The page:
Story and Photos by Alan Pulley

Gomphocarpus physocarpus has several common names – balloon plant, swan plant, balloon cotton-bush, and others – however, it is most commonly referred to as hairy balls. The name will surely draw a snicker from those with a sense of humor. 

In late summer, it’s a mix of charming white flowers and “hairy balls.”

Regardless of which name you prefer, hairy balls is actually a type of milkweed that is both interesting and beneficial to have in the garden. Once classified as Asclepias physocarpa, hairy balls is in the African milkweed family. It is a large plant that can reach over 6 feet tall, and in late summer, when covered with 2-inch chartreuse hairy seedpods, it is certain to draw attention. The cut branches last several weeks and add an unusual touch to any bouquet, dried arrangement, or wreath.

Hairy balls can be started in indoors four to six weeks before the last frost, or directly sown outdoors in spring. Keep the soil moist and barely cover the seed, as light aids in its germination. It thrives in full sun in dry to medium moist soil with good drainage. It also does well in large containers. 

Hairy balls is an attractive milkweed and host plant for monarch butterflies. It certainly is a unique plant that deserves a place in the garden.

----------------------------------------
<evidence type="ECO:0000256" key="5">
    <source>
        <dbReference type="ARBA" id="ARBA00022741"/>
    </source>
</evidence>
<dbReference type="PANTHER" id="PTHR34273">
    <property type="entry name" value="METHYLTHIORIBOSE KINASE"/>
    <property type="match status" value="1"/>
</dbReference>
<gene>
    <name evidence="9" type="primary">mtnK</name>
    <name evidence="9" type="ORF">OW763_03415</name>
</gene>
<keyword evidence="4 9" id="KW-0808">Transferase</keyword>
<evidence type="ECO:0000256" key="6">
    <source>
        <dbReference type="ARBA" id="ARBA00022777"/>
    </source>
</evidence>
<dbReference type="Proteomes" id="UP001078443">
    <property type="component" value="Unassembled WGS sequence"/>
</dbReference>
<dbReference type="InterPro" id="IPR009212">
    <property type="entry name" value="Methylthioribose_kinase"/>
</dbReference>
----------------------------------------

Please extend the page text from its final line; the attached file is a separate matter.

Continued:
They keep their shape and color for several weeks and make a unique addition to wreaths or arrangements.

Quick Facts and Keys to Success
Common Name(s): Hairy balls, swan plant; balloon milkweed; balloon cotton-bush
Botanical Name: Gomphocarpus physocarpus (formally Asclepias physocarpa)
USDA Hardiness Zone(s): 8-10 
Color: Small white flowers followed by chartreuse seedpods
Blooming Period: Mid-late summer through fall
Type: Deciduous shrub grown as annual
Mature Size: 6 feet tall, 3 feet wide
Exposure: Full sun
When to Plant: Spring, after danger of frost
Soil: Medium moist, well drained
Watering: Infrequently once established
When to Prune: Not necessary
When to Fertilize: Typically not necessary 
In Your Landscape: Back of border mixed with other tall plants, such as sunflowers (Helianthus spp.); a butterfly garden, and/or cutting garden.

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